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Taylor Swift’s best re-release yet: ‘1989 (Taylor’s Version)’ massively improves on the original album

Taylor Swift's latest re-recording, "1989 (Taylor's Version)" lives up to the legacy of its original version and then some, according to writer Gabby Benedict.
Taylor Swift's latest re-recording, "1989 (Taylor's Version)" lives up to the legacy of its original version and then some, according to writer Gabby Benedict.

In August, Taylor Swift first announced on Instagram that “1989 (Taylor’s Version)” would be released in October. Swifties were especially anticipating this album's release because Swift called this project “my most FAVORITE re-record I’ve ever done” in the announcement’s caption.

After listening, the overall quality speaks for itself as the best of Swift's re-released albums so far.

“1989” was a pinnacle moment for Swift’s career in 2014 during her pivot from country to pop music, with the album title serving as both a callback to her birth year and a rebirth of her artistic image. On “1989 (Taylor's Version),” Swift flaunts the strength and richness of her voice, as well as her massive improvement in quality and content since the original album’s release.

“Welcome to New York”  is still the perfect opener to this album, with a few brand new sets of polished vocals that enhance Swift’s confident entrance to the pop genre. Similarly, “Blank Space” follows this trend of higher quality vocals and instrumentals compared to the first recording. However, Swift’s vocal delivery in this iteration feels like she’s biting back at the music industry and mocking the way the media had misogynistically painted her like a crazy ex-girlfriend.

“Style” is especially representative of Swift’s 2023 sound, with synth-pop instrumentals and a more confident and playful vocal delivery as she creates an illusion of a picture-perfect Hollywood couple.

“Out Of The Woods” has always been one of my favorites from “1989,” and Swift’s new version improves on its predecessor by putting the listener in a whimsical and anxiety-induced trance in the best way.

“All You Had To Do Was Stay” is a criminally underrated song from Swift’s original album, and the new recording improves on the original because of its stronger emotions and a more vulnerable vibe overall. 

I was very thrown off at first by Swift’s less campy and more calm opening verses of “Shake It Off,” but I could hear she was having more fun with the backing vocals. I still prefer the more youthful vocals of the original track, though.

“Wildest Dreams” isn’t much different from the original, but it feels even dreamier and more captivating thanks to its improved production quality. Similarly, “This Love” gave fans gorgeous new vocals from Swift that feel dreamy, free and emotionally vulnerable.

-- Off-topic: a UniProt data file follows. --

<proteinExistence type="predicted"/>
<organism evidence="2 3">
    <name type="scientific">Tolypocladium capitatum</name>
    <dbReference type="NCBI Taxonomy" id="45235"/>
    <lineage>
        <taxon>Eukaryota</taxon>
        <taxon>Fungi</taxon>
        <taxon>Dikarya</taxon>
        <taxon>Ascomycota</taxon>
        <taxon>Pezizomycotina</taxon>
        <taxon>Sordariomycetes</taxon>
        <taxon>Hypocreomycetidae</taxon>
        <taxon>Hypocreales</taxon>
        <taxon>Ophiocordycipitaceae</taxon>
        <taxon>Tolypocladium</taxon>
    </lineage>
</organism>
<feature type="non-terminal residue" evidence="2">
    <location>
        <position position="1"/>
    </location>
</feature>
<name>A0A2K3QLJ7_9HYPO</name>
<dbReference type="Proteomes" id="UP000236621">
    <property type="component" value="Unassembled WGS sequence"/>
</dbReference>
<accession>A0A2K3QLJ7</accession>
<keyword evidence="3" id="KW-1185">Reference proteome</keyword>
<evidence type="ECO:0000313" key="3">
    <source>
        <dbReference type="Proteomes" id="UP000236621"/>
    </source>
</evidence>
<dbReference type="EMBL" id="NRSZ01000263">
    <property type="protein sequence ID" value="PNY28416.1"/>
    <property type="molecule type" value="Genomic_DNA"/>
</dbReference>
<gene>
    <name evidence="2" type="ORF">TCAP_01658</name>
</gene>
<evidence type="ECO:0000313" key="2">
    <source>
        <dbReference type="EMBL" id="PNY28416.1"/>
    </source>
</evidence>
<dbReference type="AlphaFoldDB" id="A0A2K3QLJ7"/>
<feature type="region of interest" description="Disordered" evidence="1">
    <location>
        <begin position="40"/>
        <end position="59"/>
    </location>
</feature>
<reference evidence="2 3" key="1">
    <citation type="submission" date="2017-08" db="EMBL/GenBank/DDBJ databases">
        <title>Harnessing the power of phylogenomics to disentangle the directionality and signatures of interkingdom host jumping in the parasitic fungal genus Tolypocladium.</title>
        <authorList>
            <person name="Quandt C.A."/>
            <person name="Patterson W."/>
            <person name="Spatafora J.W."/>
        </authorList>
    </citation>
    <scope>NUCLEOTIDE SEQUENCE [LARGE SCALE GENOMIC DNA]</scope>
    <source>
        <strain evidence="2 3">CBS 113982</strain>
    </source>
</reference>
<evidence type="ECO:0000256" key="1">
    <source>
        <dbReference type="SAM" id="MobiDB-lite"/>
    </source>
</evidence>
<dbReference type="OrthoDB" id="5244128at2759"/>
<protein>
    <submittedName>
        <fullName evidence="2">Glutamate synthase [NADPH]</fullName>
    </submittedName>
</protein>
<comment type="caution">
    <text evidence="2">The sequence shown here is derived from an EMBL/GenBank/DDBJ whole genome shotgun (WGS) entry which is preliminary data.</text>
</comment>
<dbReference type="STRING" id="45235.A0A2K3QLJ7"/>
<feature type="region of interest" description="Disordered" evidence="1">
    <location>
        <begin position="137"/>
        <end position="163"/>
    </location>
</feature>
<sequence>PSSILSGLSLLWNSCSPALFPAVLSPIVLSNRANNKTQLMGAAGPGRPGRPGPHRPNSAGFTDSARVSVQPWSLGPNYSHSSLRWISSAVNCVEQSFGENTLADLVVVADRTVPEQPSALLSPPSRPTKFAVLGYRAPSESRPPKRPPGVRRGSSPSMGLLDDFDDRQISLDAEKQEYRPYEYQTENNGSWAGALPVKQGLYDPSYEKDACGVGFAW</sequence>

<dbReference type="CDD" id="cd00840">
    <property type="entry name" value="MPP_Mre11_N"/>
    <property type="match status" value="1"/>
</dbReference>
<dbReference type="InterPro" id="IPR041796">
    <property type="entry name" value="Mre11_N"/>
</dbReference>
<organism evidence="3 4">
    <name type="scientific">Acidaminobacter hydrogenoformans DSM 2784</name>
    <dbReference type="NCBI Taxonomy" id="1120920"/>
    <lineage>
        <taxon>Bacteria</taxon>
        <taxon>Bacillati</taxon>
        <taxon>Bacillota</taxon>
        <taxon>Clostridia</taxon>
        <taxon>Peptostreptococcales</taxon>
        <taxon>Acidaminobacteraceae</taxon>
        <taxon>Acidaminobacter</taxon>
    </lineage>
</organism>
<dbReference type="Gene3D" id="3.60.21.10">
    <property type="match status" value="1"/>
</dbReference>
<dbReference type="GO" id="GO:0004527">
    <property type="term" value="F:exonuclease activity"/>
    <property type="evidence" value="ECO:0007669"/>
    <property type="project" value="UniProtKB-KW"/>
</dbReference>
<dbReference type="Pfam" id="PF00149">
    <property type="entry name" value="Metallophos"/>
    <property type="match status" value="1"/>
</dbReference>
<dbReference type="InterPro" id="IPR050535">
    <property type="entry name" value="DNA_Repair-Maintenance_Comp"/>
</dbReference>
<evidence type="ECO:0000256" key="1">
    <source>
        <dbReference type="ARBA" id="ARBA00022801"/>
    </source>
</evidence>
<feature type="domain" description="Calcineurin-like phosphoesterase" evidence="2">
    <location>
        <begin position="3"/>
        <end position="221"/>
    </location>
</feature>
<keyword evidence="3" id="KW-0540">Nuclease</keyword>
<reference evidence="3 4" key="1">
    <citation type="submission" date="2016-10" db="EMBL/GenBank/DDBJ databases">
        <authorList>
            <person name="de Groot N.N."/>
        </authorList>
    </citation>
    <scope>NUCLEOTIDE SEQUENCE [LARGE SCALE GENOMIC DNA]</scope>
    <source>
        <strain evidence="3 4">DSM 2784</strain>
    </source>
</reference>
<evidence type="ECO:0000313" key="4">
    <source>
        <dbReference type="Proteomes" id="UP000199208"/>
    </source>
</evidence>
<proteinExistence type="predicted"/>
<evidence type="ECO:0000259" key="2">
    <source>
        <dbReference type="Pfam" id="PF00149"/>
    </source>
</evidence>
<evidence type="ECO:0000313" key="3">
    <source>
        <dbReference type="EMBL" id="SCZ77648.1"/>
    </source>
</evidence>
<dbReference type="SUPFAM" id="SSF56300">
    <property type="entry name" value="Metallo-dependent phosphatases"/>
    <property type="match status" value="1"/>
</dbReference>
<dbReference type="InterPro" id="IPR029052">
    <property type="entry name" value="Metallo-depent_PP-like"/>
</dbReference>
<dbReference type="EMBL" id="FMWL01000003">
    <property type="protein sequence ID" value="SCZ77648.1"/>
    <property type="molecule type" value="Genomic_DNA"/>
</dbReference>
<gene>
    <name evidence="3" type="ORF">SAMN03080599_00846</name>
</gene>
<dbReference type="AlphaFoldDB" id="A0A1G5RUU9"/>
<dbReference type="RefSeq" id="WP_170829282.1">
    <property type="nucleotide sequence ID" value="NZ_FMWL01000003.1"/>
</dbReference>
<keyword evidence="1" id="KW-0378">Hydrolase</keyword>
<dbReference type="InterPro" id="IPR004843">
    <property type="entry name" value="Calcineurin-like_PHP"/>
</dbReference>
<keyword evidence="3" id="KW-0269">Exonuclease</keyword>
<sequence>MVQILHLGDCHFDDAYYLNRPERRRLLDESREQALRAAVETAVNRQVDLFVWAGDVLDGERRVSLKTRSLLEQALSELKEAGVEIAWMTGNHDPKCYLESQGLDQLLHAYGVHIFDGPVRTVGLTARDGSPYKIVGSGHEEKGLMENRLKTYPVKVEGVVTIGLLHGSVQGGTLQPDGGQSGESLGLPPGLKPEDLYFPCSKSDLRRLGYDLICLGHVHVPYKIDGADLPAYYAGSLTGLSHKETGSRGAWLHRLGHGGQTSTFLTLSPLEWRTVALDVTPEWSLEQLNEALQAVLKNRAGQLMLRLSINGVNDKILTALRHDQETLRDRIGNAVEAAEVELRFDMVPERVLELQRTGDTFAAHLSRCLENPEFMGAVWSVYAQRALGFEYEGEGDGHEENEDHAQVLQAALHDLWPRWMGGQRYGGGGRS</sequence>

Compared to the original track, “I Know Places” became more of an outlet for Swift to let out her frustration and anger, which becomes clear when you hear her powerful and engaging performance. 

“Clean” feels smoother and, funnily enough, cleaner than its original version, with Swift’s vocals being much softer and silkier. Similarly, “Wonderland” feels smoother and more whimsical compared to the original recording.

“You Are In Love” feels like a song from a modern pop musical, which I especially adore as a former theater kid. I love this song, especially with its quiet atmosphere surrounding Swift’s breathtaking vocals.

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The recording for “New Romantics” is very similar to the original and helped tap into the euphoria and nostalgia I felt after hearing the slightly improved version of this classic “1989” song.

When I first saw “‘Slut!’” in the list of vault songs, I fully expected to hear a badass pop-rock anthem. What I didn’t expect is a compelling love song that serves as an ode to Swift’s desire to be unashamedly in love with someone, even if the media sexualizes and demeans her for it in the process.

“Say Don’t Go” sounds like a distant family member of other “1989” songs and fits perfectly in the lineup of songs in this album about Swift wanting stability in her relationships. Despite how short it is, I also love “Now That We Don’t Talk” because of its disco-pop sound paired with relatively bitter lyrics and a groovy beat.

“Suburban Legends,” despite just being released from the vault, felt oddly nostalgic and had an instrumental sound very reminiscent of “folklore” with the fun and bouncy lyrics that are present in “1989.”

“Is It Over Now?” is the perfect ending to the album and is my favorite of all of the newly released vault songs. It’s a bitter song filled with sorrow and rage. It almost feels like a sequel to “Out Of The Woods.” While this song is more electronic and funky in sound than the rest of the original “1989” album, it represents the rebirth of Swift’s newly crafted modern sound and represents the evolution of her music and career since the original release.

Overall, “1989 (Taylor’s Version)” was a nostalgic listen as someone who has been watching her grow as an entertainer and an artist since this album was first released.

Rating: 9/10